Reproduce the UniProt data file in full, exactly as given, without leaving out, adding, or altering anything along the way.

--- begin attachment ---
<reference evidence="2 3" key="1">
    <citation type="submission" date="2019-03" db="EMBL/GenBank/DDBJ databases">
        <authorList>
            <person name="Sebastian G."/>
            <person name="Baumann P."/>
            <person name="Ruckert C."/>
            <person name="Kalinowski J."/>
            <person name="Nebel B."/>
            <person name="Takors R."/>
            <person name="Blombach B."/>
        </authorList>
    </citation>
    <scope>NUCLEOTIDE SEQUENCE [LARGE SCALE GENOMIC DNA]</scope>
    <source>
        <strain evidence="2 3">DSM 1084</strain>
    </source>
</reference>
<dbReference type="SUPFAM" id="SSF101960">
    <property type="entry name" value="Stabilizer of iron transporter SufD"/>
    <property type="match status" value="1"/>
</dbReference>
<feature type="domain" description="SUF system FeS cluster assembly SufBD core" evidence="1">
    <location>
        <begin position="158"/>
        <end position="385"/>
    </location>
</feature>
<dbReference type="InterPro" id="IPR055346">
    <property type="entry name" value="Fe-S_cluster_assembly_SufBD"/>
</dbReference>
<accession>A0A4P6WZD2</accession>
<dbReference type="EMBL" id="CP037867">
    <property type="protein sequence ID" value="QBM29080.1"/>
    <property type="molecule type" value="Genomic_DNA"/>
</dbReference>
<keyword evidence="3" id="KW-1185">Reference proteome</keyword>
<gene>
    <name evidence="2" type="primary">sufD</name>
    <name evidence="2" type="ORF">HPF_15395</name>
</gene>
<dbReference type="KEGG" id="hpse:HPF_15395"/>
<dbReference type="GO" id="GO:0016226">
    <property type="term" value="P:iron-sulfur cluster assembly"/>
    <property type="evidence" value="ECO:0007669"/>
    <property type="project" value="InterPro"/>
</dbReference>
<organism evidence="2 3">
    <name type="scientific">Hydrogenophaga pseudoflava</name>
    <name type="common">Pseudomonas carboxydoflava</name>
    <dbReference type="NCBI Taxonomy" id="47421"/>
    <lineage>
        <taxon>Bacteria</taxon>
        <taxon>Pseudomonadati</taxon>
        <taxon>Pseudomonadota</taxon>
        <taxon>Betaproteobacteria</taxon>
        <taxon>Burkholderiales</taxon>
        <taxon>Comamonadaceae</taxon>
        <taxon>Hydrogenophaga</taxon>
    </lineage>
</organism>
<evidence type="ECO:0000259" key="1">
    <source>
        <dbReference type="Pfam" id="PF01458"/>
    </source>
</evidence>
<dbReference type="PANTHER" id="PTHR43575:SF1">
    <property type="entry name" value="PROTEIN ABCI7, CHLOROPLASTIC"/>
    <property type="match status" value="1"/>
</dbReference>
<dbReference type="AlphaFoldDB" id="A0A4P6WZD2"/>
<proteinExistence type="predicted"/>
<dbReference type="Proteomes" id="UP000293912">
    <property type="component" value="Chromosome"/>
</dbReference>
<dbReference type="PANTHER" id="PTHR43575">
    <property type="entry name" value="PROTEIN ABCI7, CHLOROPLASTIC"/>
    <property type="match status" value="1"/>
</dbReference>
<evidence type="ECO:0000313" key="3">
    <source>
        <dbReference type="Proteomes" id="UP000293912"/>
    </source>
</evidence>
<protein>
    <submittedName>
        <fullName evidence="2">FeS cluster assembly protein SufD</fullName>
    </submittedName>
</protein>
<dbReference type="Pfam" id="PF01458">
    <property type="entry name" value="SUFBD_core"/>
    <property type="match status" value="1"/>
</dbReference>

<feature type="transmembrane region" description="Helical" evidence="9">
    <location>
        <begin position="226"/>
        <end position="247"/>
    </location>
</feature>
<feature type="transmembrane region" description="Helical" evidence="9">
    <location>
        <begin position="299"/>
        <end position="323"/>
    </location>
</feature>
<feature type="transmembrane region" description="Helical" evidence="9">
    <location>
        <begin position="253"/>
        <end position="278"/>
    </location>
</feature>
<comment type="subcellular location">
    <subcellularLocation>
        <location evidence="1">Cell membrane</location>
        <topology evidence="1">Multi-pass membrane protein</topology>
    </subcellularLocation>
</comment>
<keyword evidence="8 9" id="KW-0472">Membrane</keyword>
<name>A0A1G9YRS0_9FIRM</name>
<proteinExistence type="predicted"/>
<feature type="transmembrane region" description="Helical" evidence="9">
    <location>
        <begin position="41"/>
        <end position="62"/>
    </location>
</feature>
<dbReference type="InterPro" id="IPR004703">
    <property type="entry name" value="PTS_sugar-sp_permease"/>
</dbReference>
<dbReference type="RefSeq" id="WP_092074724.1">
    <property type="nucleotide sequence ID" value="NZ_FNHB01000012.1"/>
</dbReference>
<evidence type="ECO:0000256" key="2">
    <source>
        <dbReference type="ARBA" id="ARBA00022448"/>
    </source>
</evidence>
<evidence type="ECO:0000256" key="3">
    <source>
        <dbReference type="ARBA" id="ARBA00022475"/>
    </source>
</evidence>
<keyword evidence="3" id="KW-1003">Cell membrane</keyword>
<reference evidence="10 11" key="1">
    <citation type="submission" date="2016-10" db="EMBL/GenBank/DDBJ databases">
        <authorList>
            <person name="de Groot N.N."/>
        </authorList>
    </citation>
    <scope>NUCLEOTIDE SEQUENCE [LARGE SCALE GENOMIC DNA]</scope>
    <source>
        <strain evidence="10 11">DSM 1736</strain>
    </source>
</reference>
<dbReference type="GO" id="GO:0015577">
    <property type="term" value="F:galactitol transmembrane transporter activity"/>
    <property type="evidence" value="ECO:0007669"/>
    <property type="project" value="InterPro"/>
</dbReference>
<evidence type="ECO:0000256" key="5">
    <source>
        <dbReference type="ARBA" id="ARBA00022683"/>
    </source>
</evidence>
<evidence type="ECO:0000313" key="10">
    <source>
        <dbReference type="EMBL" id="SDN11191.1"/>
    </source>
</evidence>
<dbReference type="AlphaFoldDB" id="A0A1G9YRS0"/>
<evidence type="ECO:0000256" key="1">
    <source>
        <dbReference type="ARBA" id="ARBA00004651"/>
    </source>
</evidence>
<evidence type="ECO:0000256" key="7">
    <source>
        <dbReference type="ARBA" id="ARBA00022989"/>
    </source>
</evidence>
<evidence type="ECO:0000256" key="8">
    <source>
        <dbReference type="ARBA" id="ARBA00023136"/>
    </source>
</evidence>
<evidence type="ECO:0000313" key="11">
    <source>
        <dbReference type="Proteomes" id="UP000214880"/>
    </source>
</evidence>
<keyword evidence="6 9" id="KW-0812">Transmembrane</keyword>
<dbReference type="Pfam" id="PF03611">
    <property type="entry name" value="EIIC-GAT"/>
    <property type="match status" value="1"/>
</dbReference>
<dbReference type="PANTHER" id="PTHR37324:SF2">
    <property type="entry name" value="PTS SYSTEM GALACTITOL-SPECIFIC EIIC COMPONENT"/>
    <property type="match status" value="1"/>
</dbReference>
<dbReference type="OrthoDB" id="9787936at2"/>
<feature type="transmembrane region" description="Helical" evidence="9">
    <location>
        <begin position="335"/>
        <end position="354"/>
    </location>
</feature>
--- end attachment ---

<reference evidence="2 3" key="1">
    <citation type="submission" date="2019-03" db="EMBL/GenBank/DDBJ databases">
        <authorList>
            <person name="Sebastian G."/>
            <person name="Baumann P."/>
            <person name="Ruckert C."/>
            <person name="Kalinowski J."/>
            <person name="Nebel B."/>
            <person name="Takors R."/>
            <person name="Blombach B."/>
        </authorList>
    </citation>
    <scope>NUCLEOTIDE SEQUENCE [LARGE SCALE GENOMIC DNA]</scope>
    <source>
        <strain evidence="2 3">DSM 1084</strain>
    </source>
</reference>
<dbReference type="SUPFAM" id="SSF101960">
    <property type="entry name" value="Stabilizer of iron transporter SufD"/>
    <property type="match status" value="1"/>
</dbReference>
<feature type="domain" description="SUF system FeS cluster assembly SufBD core" evidence="1">
    <location>
        <begin position="158"/>
        <end position="385"/>
    </location>
</feature>
<dbReference type="InterPro" id="IPR055346">
    <property type="entry name" value="Fe-S_cluster_assembly_SufBD"/>
</dbReference>
<accession>A0A4P6WZD2</accession>
<dbReference type="EMBL" id="CP037867">
    <property type="protein sequence ID" value="QBM29080.1"/>
    <property type="molecule type" value="Genomic_DNA"/>
</dbReference>
<keyword evidence="3" id="KW-1185">Reference proteome</keyword>
<gene>
    <name evidence="2" type="primary">sufD</name>
    <name evidence="2" type="ORF">HPF_15395</name>
</gene>
<dbReference type="KEGG" id="hpse:HPF_15395"/>
<dbReference type="GO" id="GO:0016226">
    <property type="term" value="P:iron-sulfur cluster assembly"/>
    <property type="evidence" value="ECO:0007669"/>
    <property type="project" value="InterPro"/>
</dbReference>
<organism evidence="2 3">
    <name type="scientific">Hydrogenophaga pseudoflava</name>
    <name type="common">Pseudomonas carboxydoflava</name>
    <dbReference type="NCBI Taxonomy" id="47421"/>
    <lineage>
        <taxon>Bacteria</taxon>
        <taxon>Pseudomonadati</taxon>
        <taxon>Pseudomonadota</taxon>
        <taxon>Betaproteobacteria</taxon>
        <taxon>Burkholderiales</taxon>
        <taxon>Comamonadaceae</taxon>
        <taxon>Hydrogenophaga</taxon>
    </lineage>
</organism>
<evidence type="ECO:0000259" key="1">
    <source>
        <dbReference type="Pfam" id="PF01458"/>
    </source>
</evidence>
<dbReference type="PANTHER" id="PTHR43575:SF1">
    <property type="entry name" value="PROTEIN ABCI7, CHLOROPLASTIC"/>
    <property type="match status" value="1"/>
</dbReference>
<dbReference type="AlphaFoldDB" id="A0A4P6WZD2"/>
<proteinExistence type="predicted"/>
<dbReference type="Proteomes" id="UP000293912">
    <property type="component" value="Chromosome"/>
</dbReference>
<dbReference type="PANTHER" id="PTHR43575">
    <property type="entry name" value="PROTEIN ABCI7, CHLOROPLASTIC"/>
    <property type="match status" value="1"/>
</dbReference>
<evidence type="ECO:0000313" key="3">
    <source>
        <dbReference type="Proteomes" id="UP000293912"/>
    </source>
</evidence>
<protein>
    <submittedName>
        <fullName evidence="2">FeS cluster assembly protein SufD</fullName>
    </submittedName>
</protein>
<dbReference type="Pfam" id="PF01458">
    <property type="entry name" value="SUFBD_core"/>
    <property type="match status" value="1"/>
</dbReference>

<feature type="transmembrane region" description="Helical" evidence="9">
    <location>
        <begin position="226"/>
        <end position="247"/>
    </location>
</feature>
<feature type="transmembrane region" description="Helical" evidence="9">
    <location>
        <begin position="299"/>
        <end position="323"/>
    </location>
</feature>
<feature type="transmembrane region" description="Helical" evidence="9">
    <location>
        <begin position="253"/>
        <end position="278"/>
    </location>
</feature>
<comment type="subcellular location">
    <subcellularLocation>
        <location evidence="1">Cell membrane</location>
        <topology evidence="1">Multi-pass membrane protein</topology>
    </subcellularLocation>
</comment>
<keyword evidence="8 9" id="KW-0472">Membrane</keyword>
<name>A0A1G9YRS0_9FIRM</name>
<proteinExistence type="predicted"/>
<feature type="transmembrane region" description="Helical" evidence="9">
    <location>
        <begin position="41"/>
        <end position="62"/>
    </location>
</feature>
<dbReference type="InterPro" id="IPR004703">
    <property type="entry name" value="PTS_sugar-sp_permease"/>
</dbReference>
<dbReference type="RefSeq" id="WP_092074724.1">
    <property type="nucleotide sequence ID" value="NZ_FNHB01000012.1"/>
</dbReference>
<evidence type="ECO:0000256" key="2">
    <source>
        <dbReference type="ARBA" id="ARBA00022448"/>
    </source>
</evidence>
<evidence type="ECO:0000256" key="3">
    <source>
        <dbReference type="ARBA" id="ARBA00022475"/>
    </source>
</evidence>
<keyword evidence="3" id="KW-1003">Cell membrane</keyword>
<reference evidence="10 11" key="1">
    <citation type="submission" date="2016-10" db="EMBL/GenBank/DDBJ databases">
        <authorList>
            <person name="de Groot N.N."/>
        </authorList>
    </citation>
    <scope>NUCLEOTIDE SEQUENCE [LARGE SCALE GENOMIC DNA]</scope>
    <source>
        <strain evidence="10 11">DSM 1736</strain>
    </source>
</reference>
<dbReference type="GO" id="GO:0015577">
    <property type="term" value="F:galactitol transmembrane transporter activity"/>
    <property type="evidence" value="ECO:0007669"/>
    <property type="project" value="InterPro"/>
</dbReference>
<evidence type="ECO:0000256" key="5">
    <source>
        <dbReference type="ARBA" id="ARBA00022683"/>
    </source>
</evidence>
<evidence type="ECO:0000313" key="10">
    <source>
        <dbReference type="EMBL" id="SDN11191.1"/>
    </source>
</evidence>
<dbReference type="AlphaFoldDB" id="A0A1G9YRS0"/>
<evidence type="ECO:0000256" key="1">
    <source>
        <dbReference type="ARBA" id="ARBA00004651"/>
    </source>
</evidence>
<evidence type="ECO:0000256" key="7">
    <source>
        <dbReference type="ARBA" id="ARBA00022989"/>
    </source>
</evidence>
<evidence type="ECO:0000256" key="8">
    <source>
        <dbReference type="ARBA" id="ARBA00023136"/>
    </source>
</evidence>
<evidence type="ECO:0000313" key="11">
    <source>
        <dbReference type="Proteomes" id="UP000214880"/>
    </source>
</evidence>
<keyword evidence="6 9" id="KW-0812">Transmembrane</keyword>
<dbReference type="Pfam" id="PF03611">
    <property type="entry name" value="EIIC-GAT"/>
    <property type="match status" value="1"/>
</dbReference>
<dbReference type="PANTHER" id="PTHR37324:SF2">
    <property type="entry name" value="PTS SYSTEM GALACTITOL-SPECIFIC EIIC COMPONENT"/>
    <property type="match status" value="1"/>
</dbReference>
<dbReference type="OrthoDB" id="9787936at2"/>
<feature type="transmembrane region" description="Helical" evidence="9">
    <location>
        <begin position="335"/>
        <end position="354"/>
    </location>
</feature>